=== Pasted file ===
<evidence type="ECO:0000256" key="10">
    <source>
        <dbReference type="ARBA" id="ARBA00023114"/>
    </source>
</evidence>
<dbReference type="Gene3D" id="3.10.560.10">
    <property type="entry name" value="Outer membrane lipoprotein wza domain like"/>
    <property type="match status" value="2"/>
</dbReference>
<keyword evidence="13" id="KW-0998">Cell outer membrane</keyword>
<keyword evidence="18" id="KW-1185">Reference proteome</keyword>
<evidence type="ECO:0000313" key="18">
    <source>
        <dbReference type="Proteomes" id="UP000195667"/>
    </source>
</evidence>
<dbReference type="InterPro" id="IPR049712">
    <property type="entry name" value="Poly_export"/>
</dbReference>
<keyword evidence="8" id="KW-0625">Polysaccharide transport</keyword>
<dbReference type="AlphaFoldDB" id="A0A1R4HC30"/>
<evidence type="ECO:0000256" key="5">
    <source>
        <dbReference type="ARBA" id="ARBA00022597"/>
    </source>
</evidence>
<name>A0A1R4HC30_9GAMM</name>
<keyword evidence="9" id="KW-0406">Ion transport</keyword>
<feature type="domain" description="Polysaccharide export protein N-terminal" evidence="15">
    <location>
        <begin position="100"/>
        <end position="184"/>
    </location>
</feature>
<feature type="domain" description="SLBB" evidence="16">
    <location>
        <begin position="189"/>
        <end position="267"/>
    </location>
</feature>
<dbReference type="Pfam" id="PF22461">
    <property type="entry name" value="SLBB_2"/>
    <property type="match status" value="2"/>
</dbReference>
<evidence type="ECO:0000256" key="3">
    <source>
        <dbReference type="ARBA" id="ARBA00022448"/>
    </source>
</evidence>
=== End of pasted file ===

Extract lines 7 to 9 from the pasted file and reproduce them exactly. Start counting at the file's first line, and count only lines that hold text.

    <property type="entry name" value="Outer membrane lipoprotein wza domain like"/>
    <property type="match status" value="2"/>
</dbReference>